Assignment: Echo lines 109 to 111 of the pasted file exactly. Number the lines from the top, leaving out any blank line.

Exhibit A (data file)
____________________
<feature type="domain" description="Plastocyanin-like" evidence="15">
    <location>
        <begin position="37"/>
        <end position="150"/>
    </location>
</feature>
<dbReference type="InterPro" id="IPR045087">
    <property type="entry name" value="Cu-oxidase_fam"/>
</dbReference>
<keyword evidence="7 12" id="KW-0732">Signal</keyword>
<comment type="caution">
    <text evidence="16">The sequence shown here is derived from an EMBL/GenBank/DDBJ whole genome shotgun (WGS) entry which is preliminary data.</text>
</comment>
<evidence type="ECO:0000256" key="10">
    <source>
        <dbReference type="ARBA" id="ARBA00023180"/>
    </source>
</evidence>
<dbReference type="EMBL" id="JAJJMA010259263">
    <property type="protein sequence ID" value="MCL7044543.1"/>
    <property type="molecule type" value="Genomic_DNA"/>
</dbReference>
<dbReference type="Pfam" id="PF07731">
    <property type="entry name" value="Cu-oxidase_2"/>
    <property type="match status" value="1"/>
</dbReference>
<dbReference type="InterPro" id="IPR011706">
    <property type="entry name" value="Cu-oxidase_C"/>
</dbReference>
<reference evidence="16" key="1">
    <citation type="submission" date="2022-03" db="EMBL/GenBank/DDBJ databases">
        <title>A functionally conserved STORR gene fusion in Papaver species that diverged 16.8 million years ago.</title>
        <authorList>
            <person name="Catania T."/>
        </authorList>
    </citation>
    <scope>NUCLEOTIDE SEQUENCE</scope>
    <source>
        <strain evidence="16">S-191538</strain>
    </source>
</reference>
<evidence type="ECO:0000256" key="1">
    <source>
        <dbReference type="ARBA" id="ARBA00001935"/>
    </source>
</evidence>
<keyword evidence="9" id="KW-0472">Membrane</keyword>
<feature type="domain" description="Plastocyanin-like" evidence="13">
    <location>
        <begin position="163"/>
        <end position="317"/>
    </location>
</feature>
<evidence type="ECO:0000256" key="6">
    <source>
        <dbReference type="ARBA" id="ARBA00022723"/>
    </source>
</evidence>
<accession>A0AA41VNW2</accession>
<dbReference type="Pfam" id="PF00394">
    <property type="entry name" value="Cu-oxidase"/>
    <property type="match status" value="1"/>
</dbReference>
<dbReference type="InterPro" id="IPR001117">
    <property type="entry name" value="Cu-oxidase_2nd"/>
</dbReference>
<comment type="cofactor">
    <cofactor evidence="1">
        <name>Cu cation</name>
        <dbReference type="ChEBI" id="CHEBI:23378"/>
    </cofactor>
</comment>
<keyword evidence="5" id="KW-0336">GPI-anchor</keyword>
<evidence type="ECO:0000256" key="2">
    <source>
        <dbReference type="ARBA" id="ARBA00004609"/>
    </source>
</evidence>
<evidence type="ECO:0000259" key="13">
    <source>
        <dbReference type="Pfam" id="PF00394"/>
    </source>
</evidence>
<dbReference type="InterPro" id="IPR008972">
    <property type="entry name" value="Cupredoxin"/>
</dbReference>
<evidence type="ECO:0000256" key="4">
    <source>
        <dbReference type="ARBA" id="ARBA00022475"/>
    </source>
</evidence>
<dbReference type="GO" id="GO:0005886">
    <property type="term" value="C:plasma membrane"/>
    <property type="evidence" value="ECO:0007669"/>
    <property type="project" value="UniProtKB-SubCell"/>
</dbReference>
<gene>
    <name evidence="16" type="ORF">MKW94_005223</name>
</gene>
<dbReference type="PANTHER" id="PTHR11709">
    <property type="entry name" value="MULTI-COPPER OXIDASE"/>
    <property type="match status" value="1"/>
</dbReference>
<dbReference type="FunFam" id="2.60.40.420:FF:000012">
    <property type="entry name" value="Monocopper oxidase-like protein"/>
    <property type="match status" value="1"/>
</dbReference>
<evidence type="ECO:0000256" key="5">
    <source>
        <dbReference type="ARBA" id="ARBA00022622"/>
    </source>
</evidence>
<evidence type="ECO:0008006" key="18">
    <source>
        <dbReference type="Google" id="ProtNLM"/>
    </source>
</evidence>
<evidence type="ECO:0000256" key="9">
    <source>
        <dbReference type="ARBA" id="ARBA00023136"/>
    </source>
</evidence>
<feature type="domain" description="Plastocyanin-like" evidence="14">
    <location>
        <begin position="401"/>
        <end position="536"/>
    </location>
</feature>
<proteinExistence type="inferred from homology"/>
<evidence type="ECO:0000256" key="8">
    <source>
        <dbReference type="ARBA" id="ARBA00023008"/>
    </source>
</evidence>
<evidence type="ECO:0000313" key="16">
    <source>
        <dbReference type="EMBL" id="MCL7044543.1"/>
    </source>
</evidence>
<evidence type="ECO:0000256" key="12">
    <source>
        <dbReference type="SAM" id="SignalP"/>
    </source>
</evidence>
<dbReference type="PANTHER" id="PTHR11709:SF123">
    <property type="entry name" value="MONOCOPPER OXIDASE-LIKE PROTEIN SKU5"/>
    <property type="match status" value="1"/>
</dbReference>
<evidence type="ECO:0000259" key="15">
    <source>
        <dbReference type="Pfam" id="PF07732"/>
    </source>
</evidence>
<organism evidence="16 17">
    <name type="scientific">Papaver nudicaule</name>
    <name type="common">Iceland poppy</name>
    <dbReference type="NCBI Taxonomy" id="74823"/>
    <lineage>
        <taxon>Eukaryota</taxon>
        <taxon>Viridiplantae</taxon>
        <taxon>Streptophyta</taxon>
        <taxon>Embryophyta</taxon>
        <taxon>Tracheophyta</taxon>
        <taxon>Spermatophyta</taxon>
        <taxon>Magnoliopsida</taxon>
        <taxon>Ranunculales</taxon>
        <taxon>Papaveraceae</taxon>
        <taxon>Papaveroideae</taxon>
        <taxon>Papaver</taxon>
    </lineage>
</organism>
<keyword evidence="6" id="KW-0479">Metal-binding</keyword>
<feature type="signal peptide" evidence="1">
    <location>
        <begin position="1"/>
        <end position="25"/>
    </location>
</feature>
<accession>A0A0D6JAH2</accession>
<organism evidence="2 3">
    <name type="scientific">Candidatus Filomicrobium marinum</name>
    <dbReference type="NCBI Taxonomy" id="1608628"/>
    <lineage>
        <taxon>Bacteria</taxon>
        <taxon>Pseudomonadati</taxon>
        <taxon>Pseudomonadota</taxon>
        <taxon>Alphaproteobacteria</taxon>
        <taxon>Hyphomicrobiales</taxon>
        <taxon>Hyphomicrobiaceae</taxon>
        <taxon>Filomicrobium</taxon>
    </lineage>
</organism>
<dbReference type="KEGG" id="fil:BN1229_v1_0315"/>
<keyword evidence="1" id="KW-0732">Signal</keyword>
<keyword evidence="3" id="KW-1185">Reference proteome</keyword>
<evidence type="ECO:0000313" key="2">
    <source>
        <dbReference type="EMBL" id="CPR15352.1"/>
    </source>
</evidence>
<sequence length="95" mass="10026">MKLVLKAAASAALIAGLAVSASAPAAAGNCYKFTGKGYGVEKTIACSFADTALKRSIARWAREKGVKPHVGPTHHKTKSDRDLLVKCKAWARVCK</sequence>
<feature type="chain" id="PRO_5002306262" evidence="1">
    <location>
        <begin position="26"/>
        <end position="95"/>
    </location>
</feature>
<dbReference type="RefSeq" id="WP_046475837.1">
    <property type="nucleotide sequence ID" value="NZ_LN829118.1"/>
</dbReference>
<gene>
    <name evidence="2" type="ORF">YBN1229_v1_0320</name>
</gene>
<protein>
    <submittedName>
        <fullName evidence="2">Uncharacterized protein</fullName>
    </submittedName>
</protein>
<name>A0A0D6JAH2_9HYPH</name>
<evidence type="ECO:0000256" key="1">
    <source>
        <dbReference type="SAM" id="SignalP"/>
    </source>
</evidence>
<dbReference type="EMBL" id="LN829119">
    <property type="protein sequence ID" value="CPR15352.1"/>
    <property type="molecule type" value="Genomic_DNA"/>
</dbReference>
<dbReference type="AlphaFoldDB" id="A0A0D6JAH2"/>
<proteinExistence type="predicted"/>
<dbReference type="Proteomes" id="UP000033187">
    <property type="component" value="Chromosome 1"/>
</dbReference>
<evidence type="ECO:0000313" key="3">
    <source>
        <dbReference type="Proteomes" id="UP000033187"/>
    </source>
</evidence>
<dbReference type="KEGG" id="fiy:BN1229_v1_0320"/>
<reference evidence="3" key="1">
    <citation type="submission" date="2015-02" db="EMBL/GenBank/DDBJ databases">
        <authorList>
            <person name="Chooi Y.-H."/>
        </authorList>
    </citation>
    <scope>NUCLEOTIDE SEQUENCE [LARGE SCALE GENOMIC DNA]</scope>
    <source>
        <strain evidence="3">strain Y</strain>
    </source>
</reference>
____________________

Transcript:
    <source>
        <dbReference type="ARBA" id="ARBA00022622"/>
    </source>